Medieval seal mould which promised a ‘fast
A rare medieval seal mould which would have promised a “fast track to heaven” is going on display after being discovered in a field where it had laid undiscovered for more than 500 years.
The matrix, which is made of cast copper-alloy and dates between 1470 and 1520 was found by a metal detectorist just two miles away in the parish of Lockerley, Hampshire, which had been the site of a former medieval market.
The small carved mould, measuring just 60mm x 40mm, is likely to have been used to authenticate indulgences at nearby Mottisfont which was an important Augustinian priory and a site of pilgrimage.
The matrix is to go on display at Mottisfont, which is run by the National Trust, from July 29 making it the first of its kind in the UK to be reunited with its original home.
A spokeswoman for the charity said: “Although once quite wealthy, the priory’s finances had been badly affected when the Black death plague swept through Europe in the 1340s.
“The pope granted permission for the priory to sell pardons in return for money to support its work – the medieval equivalent of today’s fundraiser.
“Indulgences were written pardons for sinful behaviour granted by religious institutions like Mottisfont in return for a financial donation.
“They removed one year and 40 days off the purchaser’s time in purgatory after death while they waited for entrance to heaven.
“The documents were certified with a wax impression created by the carving on the seal matrix when pressed into hot coloured wax.”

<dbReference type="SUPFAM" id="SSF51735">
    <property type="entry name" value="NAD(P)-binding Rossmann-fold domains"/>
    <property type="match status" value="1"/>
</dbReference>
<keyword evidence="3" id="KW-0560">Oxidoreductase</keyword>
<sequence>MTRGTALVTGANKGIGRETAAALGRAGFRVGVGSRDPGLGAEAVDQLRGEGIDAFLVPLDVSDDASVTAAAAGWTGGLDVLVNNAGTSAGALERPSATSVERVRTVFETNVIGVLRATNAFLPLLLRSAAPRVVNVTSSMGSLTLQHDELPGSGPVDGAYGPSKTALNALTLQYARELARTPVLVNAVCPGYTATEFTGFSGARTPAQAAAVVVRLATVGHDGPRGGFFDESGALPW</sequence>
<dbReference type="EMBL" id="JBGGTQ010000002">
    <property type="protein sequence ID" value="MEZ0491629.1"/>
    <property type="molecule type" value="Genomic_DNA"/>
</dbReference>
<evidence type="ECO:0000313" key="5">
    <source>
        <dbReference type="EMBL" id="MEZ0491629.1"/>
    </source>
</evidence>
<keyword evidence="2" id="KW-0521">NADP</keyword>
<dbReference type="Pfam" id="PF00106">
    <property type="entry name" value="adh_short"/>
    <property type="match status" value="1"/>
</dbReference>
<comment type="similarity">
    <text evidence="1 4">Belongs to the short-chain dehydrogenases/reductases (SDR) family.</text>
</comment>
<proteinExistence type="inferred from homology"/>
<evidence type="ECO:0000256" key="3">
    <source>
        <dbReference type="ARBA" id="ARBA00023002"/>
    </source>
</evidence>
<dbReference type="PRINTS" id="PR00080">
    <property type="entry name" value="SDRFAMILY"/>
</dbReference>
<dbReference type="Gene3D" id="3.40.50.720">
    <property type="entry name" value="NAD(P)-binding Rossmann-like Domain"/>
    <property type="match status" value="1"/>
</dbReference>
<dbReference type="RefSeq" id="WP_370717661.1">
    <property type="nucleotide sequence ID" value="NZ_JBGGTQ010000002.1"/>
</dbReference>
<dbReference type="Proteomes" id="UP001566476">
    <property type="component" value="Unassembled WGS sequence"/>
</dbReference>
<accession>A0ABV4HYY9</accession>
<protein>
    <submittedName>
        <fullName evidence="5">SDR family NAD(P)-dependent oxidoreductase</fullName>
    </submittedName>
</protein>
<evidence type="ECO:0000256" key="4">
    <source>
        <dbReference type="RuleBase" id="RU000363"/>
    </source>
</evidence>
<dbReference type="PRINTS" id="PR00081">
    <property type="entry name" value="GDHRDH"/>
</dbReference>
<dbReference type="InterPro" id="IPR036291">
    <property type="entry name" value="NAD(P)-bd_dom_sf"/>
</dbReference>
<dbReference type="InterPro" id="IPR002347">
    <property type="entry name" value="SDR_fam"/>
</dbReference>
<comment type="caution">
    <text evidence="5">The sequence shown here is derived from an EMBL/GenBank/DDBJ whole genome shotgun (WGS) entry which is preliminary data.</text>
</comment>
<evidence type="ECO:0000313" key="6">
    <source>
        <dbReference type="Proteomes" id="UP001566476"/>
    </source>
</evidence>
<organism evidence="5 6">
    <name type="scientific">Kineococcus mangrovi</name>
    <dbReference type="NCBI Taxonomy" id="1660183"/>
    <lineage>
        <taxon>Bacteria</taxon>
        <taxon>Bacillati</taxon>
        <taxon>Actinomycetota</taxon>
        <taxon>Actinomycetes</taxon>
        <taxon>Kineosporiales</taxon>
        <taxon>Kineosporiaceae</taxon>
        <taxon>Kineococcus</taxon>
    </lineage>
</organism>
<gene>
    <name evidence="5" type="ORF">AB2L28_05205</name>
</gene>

The seal matrix is inscribed in Latin with ‘sigillu[m] officii prioris p[ri]oretas sce trinitat[is] de Motesfont’, which means Seal of the Official of the Prior of the Priory of Mottisfont.
It features a carved depiction of the trinity and a figure of a praying cleric, probably Mottisfont’s prior or another member of the community.
George Roberts, curator at the National Trust, said: “Although the seal matrix dates from late in the priory’s history it reflects the role the site would have played in medieval people’s lives since its foundation in the early 1200s.
“Pilgrims travelling between the great cathedrals at Salisbury and Winchester are likely to have passed Mottisfont and may well have stayed and worshipped with the community there.
“All this was done to help secure a place in heaven after their death. However, before they could reach heaven, they believed they would need to spend time in purgatory to be purified.
“By being able to sell indulgences, Mottisfont Priory could offer people a reduction in their time in purgatory – in effect, fast-tracking them to heaven. This of course came with a price, which was then used to support the priory’s finances.”